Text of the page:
The invention furthermore relates to the preparation of L-methionine or SAM by culturing microorganisms according to the invention and also to the use of microorganisms according to the invention for preparing products which contain methionine (such as methionine-containing peptides) or which are derived, in the metabolism of the microorganisms, from L-methionine or SAM (such as polyamines, lipoic acid, biotin or quinones). In addition, microorganisms according to the invention which produce SAM in greater quantities than does the wild type can be used for preparing products which are formed by transferring the methyl group from SAM.
In order to express the modified homoserine trans-succinylase enzyme, the feedback-resistant metA alleles are transformed into a host strain using customary methods.
Any method which enables the activity of the enzyme to be determined in the presence of L-methionine or SAM can be used for determining the sensitivity of the homoserine transsuccinylase to L-methionine and/or SAM. For example, the homoserine transsuccinylase activity can be determined by following the method described by Kredich and Tomkins for determining the activity of serine acetyltransferases (Kredich N. M. and Tomkins G. M., J. Biol. Chem. 241, 4955–4965 (1966)). The enzyme activity is measured in an assay sample which contains homoserine and succinyl-CoA. The reaction is started by adding enzyme and monitored in a spectrophotometer by way of the decrease in the extinction at 232 nm which results from cleavage of the thioester bond in the succinyl-coenzyme A. The described test is suitable for determining the sensitivity of the homoserine trans-succinylases to methionine. The inhibition of homo-serine transsuccinylase activity is tested in the presence of different concentrations of L-methionine in the reaction mixture. The catalytic activity of the different homoserine transsuccinylases is determined in the presence and absence of L-methionine, with these data being used to calculate the inhibition constant Ki, which describes the concentration of inhibitor at which the activity is only 50% of that which can be measured in the absence of the inhibitor.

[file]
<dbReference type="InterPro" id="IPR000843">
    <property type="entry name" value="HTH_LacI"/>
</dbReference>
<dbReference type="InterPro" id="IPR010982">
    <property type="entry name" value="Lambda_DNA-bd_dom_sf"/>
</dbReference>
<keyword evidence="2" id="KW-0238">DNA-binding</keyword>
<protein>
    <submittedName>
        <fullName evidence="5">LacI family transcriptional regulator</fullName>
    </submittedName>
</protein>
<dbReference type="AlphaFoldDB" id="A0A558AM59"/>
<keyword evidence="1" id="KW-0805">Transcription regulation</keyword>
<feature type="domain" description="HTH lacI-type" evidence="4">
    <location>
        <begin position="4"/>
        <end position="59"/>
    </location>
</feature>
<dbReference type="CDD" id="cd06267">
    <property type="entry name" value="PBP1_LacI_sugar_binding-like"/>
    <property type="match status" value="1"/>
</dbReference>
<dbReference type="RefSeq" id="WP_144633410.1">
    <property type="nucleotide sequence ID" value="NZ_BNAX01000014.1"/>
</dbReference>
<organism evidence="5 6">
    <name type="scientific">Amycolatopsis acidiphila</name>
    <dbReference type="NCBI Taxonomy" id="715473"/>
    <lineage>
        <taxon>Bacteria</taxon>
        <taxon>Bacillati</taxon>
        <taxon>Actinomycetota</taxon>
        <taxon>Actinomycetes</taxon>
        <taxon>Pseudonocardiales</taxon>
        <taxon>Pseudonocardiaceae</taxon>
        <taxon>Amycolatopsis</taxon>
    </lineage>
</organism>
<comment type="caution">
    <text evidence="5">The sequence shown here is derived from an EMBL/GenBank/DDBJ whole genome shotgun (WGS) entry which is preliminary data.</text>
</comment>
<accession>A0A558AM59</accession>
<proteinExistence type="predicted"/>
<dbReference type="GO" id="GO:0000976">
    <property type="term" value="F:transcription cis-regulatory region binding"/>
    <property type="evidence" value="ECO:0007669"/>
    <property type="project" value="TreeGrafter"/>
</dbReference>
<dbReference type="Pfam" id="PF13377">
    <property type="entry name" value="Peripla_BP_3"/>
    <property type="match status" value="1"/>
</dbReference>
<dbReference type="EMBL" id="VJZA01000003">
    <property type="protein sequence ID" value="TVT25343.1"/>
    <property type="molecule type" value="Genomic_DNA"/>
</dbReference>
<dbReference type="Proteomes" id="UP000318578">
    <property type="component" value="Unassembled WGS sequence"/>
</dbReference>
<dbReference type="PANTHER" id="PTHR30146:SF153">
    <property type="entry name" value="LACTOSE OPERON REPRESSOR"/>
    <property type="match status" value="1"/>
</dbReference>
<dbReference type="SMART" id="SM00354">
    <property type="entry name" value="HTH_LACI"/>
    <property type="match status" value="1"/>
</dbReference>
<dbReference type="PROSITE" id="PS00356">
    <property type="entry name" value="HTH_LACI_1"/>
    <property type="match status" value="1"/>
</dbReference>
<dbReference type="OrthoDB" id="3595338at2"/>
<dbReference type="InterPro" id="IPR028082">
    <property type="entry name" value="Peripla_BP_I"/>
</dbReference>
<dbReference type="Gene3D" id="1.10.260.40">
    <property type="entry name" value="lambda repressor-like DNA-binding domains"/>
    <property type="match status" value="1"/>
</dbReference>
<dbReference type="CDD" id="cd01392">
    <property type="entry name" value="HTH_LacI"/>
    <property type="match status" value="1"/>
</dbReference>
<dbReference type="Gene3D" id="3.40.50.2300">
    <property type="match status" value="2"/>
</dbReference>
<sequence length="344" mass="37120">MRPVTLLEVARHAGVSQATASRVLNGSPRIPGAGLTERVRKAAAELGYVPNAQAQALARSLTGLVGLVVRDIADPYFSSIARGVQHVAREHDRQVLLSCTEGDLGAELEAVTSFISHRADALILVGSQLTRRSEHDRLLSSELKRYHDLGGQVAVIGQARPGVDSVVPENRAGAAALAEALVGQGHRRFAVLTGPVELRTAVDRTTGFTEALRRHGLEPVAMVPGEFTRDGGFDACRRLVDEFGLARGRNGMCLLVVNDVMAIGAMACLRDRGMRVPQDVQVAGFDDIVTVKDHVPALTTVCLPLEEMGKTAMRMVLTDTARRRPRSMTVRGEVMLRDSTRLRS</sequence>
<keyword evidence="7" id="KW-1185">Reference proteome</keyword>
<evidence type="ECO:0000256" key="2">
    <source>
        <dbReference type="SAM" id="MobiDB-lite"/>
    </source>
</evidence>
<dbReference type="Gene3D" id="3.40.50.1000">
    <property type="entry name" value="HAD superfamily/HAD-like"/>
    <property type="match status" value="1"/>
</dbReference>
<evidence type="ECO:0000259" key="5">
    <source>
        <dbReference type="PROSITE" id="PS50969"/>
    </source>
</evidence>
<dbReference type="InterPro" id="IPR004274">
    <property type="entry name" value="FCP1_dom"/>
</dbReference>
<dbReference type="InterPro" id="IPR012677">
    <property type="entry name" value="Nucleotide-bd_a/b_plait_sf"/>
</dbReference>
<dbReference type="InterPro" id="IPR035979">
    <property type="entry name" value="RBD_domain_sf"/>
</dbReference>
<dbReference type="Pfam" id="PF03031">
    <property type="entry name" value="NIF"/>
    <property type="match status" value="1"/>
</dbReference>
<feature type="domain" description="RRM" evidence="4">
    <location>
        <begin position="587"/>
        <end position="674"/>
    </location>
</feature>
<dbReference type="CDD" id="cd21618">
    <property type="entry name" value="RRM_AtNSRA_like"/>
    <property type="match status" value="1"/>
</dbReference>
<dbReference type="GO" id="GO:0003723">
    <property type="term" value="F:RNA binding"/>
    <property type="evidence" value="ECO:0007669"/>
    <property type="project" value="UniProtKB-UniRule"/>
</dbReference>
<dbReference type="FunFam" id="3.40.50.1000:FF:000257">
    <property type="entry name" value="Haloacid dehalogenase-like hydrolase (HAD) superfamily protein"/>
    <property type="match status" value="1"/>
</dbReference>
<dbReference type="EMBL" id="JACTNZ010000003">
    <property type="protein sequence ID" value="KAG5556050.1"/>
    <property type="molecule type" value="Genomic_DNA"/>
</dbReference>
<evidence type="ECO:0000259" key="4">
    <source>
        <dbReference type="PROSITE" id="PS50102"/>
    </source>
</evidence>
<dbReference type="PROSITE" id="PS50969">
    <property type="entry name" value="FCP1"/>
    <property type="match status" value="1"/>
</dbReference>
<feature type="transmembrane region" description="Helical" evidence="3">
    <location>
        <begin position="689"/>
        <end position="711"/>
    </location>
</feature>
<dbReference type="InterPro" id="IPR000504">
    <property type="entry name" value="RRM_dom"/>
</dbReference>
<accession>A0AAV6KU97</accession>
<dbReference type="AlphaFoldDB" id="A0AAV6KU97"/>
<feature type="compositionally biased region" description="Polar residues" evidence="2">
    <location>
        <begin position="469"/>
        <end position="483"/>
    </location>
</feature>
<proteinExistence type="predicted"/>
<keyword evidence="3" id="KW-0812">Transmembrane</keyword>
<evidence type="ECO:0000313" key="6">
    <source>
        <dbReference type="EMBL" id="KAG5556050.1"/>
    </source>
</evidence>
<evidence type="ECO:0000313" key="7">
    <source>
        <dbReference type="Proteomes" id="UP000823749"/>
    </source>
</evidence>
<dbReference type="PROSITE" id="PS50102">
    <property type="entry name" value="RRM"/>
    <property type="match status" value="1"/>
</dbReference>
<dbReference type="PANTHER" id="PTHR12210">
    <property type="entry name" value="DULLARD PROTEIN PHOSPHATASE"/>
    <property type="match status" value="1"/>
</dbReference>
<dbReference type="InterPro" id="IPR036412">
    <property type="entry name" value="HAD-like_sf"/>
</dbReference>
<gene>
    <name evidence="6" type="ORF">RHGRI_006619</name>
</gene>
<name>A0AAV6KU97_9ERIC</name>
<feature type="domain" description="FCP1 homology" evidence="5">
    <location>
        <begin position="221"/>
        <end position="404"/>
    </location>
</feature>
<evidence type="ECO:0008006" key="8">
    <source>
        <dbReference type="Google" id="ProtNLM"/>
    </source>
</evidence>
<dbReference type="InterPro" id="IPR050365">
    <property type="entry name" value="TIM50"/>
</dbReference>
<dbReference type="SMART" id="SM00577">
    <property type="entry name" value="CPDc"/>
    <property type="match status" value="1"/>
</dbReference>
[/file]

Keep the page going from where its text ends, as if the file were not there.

In order to determine the sensitivity of the activity of the different homoserine transsuccinylases to SAM, it is possible, for example, to carry out an activity test as described in Lee L. W. et al., J. Biol. Chem. 241, 5479–5480 (1966). In this method, the enzyme extract is incubated with homoserine and succinyl-CoA. After various times, a part of the test assay sample is stopped by adding it to a mixture of ethanol, water, and 5,5′-dithiobis(2-nitrobenzoic acid). The absorption is determined photometrically at 412 nm. The described test is suitable, for example, for determining the sensitivity of the homoserine transsuccinylases to SAM. The inhibition of the homoserine transsuccinylase activity is tested in the presence of different concentrations of SAM in the reaction mixture. The catalytic activity of the different homoserine trans-succinylases is determined in the presence and absence of SAM and the inhibition constant Ki is calculated from these data.
Preference is as a rule given to a homoserine trans-succinylase which has a reduced sensitivity to L-methionine and/or SAM while possessing a catalytic activity which is unaltered. For other purposes, it may be desirable for the L-methionine and/or SAM sensitivity and the catalytic activity to be reduced simultaneously.